Investing to integrate the growing wave of displaced people in Latin America. Migration and displacement are unfortunate growth sectors in Latin America. Migrants continue to flee the troubled “northern triangle” of Honduras, Guatemala and El Salvador. With U.S. border policies stopping many Central American migrants at the border, Mexico is grappling with its own influx of refugees and immigrants. Farther south, more than five million Venezuelans, 15% of the population, have fled the collapsing economy in “the world’s largest forced migration you’ve never heard of,” as Migration Policy Institute’s Andrew Selee told the Financial Times. Migration is escalating as conflict and climate change disrupts agricultural traditions and livelihoods: More than 1.4 million Central Americans could seek refuge by 2050, estimates the World Bank.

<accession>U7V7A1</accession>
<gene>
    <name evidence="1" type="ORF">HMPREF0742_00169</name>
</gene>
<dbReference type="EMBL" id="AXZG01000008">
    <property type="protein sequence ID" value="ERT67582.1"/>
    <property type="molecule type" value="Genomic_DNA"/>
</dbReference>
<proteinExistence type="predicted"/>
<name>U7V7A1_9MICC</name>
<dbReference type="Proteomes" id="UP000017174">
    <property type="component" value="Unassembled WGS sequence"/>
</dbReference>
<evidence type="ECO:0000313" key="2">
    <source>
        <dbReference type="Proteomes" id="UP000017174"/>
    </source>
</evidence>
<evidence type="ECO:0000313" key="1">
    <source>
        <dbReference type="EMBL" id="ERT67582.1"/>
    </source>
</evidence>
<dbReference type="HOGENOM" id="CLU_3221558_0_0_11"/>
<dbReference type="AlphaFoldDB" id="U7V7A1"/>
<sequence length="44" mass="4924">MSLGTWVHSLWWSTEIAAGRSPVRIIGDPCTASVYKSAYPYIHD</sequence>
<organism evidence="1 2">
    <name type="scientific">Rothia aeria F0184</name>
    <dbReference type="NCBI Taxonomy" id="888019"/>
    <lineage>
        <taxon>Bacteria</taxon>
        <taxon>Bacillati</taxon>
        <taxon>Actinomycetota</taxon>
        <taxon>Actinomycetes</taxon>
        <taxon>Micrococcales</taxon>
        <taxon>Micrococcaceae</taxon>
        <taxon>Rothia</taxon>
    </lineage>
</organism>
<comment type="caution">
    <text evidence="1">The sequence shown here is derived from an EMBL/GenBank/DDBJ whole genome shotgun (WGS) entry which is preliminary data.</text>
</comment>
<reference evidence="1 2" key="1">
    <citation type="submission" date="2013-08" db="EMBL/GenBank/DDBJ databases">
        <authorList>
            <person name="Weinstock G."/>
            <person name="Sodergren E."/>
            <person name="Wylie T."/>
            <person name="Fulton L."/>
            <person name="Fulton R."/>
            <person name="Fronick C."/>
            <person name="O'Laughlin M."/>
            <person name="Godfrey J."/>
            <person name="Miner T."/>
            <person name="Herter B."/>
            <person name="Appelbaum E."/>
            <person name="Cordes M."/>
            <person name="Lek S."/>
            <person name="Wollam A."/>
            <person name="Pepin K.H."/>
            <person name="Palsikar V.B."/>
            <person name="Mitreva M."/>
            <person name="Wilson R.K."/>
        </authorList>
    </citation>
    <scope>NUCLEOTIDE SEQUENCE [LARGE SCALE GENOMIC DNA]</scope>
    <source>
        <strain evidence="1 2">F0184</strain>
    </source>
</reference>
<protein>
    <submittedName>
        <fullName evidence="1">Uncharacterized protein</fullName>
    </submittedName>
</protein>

• Public funding. Baja California is creating a regional fund to invest in economic development ventures that speed the integration of refugees and displaced people, as well as housing, financial inclusion, education and childcare. The Baja California Fund for Inclusion, anchored by $2.5 million from the state government and additional capital from private U.S. and Mexican investors, is designed in partnership with the Refugee Investment Network.
  • Easing the strain. Colombia is bearing the brunt of Venezuela’s exodus. The World Refugee Council is backing a Social Infrastructure Investment Fund to finance social infrastructure projects to address the influx of Venezuelan migrants. The blended capital fund aims to raise $100 million to “create alternate financial vehicles that can help these countries manage these enormous strain on their housing, medical and education systems,” says consultant David Goldfield.